A new born baby is ready for his first bath as soon as his umbilical stump heals and falls off. Till then regular sponge baths should just suffice. In case the baby is averse to the water or is running a temperature you can continue with the sponge baths till the baby is more accustomed to his environment.
Make sure you use only luke warm water to bathe the baby and that the baby is held firmly to prevent any reflexive fear of falling.
Select an Area
Earmark an area to give the baby a bath. There should be some privacy without any intrusions that may alarm or distract the baby. If you are using a portable baby bath tub then this can be easily placed in a kitchen sink, bathroom sink or the big bath tub. The big bath tub for adults may pose some difficulty in manoeuvring. Ensure that there is enough room for the bath tub as well as the other bathing paraphernalia. Make sure that you, as the caregiver are comfortably seated or positioned. The first couple of times that you give the baby a bath, do not use a soap. Some babies are known to react to soap so it is better to wait and watch.
You Will Need The Following
Before you bathe the baby have the following items ready – the baby bath tub, the basin or sink, well scrubbed and clean, baby soap, baby shampoo, towel, flannels, cotton wool for cleaning the eyes, clean nappy, diaper rash cream and baby clothes.
Bathing The Baby
Run the water into the bath so that the baby’s body is just sufficiently immersed into the tub. Make sure you test the water before bathing baby. The water should never be too hot. Never run the water while bathing baby as the temperature might suddenly change from warm to hot and may scald the baby. Do not add bubble soaps and aroma oils to the bath as they dry up baby’s delicate skin.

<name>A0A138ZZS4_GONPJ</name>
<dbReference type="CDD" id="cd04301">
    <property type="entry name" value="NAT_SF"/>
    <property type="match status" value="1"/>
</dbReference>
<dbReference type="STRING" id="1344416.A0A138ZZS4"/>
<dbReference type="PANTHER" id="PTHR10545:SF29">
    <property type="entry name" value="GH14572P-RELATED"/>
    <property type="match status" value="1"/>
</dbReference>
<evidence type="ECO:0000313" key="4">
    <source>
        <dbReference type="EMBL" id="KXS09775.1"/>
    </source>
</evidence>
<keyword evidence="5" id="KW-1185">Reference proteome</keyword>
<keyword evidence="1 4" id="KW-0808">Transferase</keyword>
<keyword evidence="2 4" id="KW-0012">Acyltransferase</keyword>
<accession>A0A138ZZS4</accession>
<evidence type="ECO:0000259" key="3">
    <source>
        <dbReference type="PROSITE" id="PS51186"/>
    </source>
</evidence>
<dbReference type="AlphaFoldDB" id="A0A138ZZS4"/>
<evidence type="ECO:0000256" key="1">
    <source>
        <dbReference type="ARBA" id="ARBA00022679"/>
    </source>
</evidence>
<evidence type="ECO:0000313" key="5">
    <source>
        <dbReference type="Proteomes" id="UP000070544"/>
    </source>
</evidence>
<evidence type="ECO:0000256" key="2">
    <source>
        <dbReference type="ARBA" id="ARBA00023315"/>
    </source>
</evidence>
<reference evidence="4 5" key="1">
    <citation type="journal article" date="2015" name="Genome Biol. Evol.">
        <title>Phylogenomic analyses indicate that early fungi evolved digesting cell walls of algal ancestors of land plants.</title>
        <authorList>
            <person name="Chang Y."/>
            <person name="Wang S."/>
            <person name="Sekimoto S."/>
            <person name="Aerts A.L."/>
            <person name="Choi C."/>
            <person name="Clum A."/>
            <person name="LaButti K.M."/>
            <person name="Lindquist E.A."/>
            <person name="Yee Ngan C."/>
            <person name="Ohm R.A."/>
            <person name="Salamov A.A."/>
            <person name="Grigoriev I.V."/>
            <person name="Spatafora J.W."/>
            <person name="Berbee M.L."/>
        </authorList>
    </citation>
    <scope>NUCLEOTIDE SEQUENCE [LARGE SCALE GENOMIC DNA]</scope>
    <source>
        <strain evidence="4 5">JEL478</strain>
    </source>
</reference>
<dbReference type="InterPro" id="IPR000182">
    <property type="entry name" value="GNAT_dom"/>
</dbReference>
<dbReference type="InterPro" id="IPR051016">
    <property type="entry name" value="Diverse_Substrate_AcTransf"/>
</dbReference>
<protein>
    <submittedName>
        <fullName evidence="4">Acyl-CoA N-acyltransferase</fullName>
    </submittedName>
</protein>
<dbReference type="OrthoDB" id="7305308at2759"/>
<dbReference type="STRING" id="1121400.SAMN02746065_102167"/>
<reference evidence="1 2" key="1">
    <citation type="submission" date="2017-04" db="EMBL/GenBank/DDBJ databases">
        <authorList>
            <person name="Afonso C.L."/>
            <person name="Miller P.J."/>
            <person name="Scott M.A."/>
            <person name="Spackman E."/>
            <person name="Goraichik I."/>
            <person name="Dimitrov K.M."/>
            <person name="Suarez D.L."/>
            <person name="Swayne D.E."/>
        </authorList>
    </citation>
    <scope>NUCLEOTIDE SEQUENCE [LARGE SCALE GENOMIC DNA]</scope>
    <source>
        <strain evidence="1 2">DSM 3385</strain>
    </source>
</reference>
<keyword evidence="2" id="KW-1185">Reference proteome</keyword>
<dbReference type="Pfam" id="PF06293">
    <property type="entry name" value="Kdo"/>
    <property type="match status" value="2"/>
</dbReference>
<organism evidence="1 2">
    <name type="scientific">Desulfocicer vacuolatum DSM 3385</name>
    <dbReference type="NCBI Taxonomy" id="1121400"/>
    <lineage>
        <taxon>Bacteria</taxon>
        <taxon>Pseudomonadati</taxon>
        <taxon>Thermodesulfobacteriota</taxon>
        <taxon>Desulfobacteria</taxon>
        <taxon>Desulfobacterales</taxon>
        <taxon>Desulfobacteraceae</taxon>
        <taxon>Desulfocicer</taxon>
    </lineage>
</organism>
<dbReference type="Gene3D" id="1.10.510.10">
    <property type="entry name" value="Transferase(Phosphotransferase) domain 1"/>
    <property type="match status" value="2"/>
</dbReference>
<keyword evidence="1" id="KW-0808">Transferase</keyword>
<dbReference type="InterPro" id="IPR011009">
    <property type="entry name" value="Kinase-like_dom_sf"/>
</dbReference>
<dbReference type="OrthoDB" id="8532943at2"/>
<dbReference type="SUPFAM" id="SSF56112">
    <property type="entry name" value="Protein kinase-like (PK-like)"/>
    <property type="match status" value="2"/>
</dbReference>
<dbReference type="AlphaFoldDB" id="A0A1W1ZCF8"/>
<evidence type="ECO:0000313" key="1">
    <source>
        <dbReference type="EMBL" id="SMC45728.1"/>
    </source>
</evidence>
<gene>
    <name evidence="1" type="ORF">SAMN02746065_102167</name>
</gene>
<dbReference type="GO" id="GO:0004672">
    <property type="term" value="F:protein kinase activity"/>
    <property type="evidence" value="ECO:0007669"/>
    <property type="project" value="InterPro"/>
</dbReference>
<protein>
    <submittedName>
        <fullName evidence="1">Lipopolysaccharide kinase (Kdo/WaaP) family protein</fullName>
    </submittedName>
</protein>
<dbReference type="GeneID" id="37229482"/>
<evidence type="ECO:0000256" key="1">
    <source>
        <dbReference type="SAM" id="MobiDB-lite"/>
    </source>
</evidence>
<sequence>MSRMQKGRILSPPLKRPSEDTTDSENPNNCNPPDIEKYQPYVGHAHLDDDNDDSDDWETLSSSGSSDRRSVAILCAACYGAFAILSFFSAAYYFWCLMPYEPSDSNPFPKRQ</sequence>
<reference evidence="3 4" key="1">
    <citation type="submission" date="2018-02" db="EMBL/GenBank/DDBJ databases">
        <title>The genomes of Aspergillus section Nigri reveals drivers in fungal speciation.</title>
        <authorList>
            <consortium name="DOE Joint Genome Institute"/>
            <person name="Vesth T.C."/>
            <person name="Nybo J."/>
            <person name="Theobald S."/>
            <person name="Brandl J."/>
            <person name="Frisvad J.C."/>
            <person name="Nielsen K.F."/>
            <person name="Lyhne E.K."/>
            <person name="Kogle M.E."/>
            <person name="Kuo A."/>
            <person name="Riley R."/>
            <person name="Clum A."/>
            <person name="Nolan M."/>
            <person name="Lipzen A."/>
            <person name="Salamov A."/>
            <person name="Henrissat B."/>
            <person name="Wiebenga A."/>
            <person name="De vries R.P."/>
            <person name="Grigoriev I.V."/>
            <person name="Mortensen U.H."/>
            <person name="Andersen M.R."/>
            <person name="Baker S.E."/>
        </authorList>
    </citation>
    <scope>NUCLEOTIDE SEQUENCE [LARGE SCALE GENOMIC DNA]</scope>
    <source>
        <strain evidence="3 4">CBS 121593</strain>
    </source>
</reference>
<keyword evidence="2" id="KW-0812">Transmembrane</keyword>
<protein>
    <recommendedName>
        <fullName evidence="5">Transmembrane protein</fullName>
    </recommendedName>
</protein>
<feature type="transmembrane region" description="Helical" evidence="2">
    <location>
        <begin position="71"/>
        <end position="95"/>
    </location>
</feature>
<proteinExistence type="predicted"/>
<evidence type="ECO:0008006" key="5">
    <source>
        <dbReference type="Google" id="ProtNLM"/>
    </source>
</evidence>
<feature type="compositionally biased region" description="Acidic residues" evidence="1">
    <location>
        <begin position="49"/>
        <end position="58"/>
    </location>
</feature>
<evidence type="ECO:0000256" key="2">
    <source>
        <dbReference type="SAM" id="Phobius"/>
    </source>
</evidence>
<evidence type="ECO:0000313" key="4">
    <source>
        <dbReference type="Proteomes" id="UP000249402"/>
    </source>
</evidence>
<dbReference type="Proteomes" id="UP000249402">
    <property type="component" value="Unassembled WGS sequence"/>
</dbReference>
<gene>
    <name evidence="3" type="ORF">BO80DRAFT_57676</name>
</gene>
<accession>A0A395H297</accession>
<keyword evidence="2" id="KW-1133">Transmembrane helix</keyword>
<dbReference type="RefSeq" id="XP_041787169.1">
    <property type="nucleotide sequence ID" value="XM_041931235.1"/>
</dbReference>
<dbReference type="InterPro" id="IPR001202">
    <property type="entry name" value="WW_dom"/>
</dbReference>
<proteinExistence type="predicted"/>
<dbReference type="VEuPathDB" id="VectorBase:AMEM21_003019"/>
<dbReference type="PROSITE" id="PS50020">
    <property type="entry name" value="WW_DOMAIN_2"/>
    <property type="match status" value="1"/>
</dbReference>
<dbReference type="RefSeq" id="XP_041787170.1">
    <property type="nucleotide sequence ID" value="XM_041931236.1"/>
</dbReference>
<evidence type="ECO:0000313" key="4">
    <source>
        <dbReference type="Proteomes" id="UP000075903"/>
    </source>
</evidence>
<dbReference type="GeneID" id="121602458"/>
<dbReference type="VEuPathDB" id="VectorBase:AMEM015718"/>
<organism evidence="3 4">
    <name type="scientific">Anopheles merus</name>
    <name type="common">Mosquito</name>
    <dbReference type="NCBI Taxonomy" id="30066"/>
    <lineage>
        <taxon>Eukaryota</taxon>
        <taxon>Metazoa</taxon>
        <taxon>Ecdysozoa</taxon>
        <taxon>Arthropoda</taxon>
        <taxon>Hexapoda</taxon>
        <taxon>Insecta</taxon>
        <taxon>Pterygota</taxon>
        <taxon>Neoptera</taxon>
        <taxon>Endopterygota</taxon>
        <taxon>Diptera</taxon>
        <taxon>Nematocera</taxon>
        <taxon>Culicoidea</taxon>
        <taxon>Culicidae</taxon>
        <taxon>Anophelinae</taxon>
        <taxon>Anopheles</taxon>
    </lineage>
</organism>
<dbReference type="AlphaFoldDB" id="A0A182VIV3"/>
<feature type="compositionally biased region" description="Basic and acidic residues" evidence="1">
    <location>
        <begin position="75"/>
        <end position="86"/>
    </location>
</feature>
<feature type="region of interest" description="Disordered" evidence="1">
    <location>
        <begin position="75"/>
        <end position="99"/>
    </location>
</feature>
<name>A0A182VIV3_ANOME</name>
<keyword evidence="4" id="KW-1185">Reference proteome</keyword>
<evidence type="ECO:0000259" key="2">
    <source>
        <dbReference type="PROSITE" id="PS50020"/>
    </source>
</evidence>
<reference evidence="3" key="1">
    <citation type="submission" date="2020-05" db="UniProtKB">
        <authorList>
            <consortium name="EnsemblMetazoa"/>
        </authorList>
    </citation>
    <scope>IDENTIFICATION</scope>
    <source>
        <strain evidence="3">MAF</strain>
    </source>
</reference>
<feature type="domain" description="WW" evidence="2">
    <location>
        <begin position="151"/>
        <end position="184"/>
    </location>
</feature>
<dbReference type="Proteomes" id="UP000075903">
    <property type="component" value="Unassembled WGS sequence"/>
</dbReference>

Undress the baby. Slip the baby into the tub using warm, reassuring tones and words. Hold firmly to prevent startling. Support the baby’s head and neck with one hand unless the bath tub has built in support. Use your arms for support if the baby feels more secure with your grasp. The baby should be held in a semi-reclining position.
With the free hand, wash the baby thoroughly with water. Then with soap and flannel gently scrub and rinse working from the cleanest to the dirtiest areas. Dip sterile cotton wool in warm water and gently clean the corner of the baby’s eyes. Then wash face, ears and neck. Use a mild baby shampoo to wash your baby’s hair. Make sure that no shampoo or water should go on his face and eyes. Now turn him over and rinse his back and buttocks. Rinse the baby once with a fresh flannel. Wrap the baby in a towel, pat dry and dress him.
Until the baby’s neck gains more control over his head, you will have to continuously support him, while you use your free hand. The nappy area requires the most concentrated cleaning effort and should be saved for the last. This prevents the germs from reaching other body parts.
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